Swedbank has been embroiled in scandal since February when an investigative news show on public broadcaster SVT claimed to have seen documents showing that at least 40 billion kronor of suspicious transactions had been channelled to Baltic countries from Swedbank accounts (Jonathan NACKSTRAND)
Stockholm (AFP) – The chairman of Swedbank, the Swedish lender accused of money-laundering in Baltic countries, stepped down on Friday, the bank said a week after the board sacked its chief executive.
“Lars Idermark has, with immediate effect, decided to leave the role as chair of Swedbank. Thereby, the current deputy chair, Ulrika Francke, will become new chair,” the bank said in a statement.
Swedbank has been embroiled in scandal since February when an investigative news show on public broadcaster SVT claimed to have seen documents showing that at least 40 billion kronor (3.8 billion euros, $4.3 billion) of suspicious transactions had been channelled to Baltic countries from Swedbank accounts.
Many of the transactions took place between 2007 and 2015, and some of the money may have first transited Danske Bank, which is at the centre of a giant money-laundering scandal.
Last week, Swedbank’s board fired CEO Birgitte Bonnesen over the scandal.
US financier Bill Browder, who has made an international career of going after money-launderers, reported Swedbank to the Swedish economic crime authorities (EBM) over the allegations.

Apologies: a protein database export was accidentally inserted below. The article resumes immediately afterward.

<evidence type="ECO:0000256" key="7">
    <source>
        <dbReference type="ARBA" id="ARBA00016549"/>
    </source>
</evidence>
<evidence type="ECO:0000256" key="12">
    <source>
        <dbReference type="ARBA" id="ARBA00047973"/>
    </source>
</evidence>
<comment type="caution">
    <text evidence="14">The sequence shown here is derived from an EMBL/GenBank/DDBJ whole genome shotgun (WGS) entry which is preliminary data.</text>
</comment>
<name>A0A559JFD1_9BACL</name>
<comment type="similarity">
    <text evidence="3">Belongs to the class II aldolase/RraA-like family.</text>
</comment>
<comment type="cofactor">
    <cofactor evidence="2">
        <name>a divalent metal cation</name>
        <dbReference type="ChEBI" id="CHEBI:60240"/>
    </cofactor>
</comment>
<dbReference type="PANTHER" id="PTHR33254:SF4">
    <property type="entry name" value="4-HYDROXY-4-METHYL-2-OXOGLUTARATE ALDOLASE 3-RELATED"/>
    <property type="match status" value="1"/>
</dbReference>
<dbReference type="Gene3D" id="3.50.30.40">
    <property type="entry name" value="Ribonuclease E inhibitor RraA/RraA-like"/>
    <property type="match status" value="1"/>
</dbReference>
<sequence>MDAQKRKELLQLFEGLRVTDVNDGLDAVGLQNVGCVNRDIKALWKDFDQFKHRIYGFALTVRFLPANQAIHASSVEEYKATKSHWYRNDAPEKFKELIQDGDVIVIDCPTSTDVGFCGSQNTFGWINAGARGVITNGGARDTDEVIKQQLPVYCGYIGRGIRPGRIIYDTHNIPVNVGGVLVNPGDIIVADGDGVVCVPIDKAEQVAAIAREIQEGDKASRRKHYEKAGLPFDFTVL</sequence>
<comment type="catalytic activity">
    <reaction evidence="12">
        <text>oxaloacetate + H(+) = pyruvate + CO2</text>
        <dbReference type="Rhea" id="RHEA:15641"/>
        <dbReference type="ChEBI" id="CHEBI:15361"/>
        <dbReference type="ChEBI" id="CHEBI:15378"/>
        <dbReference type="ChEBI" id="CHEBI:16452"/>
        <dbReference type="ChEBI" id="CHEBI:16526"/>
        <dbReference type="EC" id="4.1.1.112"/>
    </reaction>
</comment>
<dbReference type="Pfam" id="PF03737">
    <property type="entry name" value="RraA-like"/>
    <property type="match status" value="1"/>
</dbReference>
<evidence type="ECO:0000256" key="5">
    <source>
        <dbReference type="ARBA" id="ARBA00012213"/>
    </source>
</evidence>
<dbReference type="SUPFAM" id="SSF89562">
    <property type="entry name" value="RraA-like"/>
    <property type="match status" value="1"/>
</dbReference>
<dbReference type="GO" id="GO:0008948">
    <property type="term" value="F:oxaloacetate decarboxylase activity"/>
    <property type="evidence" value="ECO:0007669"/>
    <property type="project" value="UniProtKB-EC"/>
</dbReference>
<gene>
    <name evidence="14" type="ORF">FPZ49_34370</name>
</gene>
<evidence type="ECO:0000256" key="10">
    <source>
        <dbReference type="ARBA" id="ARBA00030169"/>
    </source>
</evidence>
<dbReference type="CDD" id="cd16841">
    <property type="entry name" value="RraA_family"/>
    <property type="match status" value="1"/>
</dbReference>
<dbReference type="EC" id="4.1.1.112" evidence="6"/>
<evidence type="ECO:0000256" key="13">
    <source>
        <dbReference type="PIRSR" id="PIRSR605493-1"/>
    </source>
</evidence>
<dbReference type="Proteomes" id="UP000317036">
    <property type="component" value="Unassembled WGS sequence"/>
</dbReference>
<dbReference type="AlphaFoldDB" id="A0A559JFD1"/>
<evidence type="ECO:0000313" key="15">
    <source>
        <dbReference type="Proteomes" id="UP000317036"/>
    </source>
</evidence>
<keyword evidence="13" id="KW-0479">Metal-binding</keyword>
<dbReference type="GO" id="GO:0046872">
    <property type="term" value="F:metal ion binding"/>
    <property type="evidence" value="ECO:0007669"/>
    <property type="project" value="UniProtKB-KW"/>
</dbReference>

But EBM announced on April 1 that it would not open a criminal investigation due to the five-year statute of limitations and because the events occurred before Sweden’s anti-money laundering laws were tightened in 2014.
Browder has appealed that decision.
However EBM is investigating Swedbank for fraud and insider trading, as the lender is suspected of favouring its 15 biggest shareholders by informing them two days in advance of the contents of the SVT news report.
Swedish and Estonian financial supervisory authorities are meanwhile probing the money-laundering allegations.
An internal Swedbank report obtained by SVT claimed that many of the bank’s “high risk customers should never have been approved”, and, in some cases, the bank “did not even know who the real owners of the accounts were, nor where the money was coming from.”
Disclaimer: Validity of the above story is for 7 Days from original date of publishing. Source: AFP.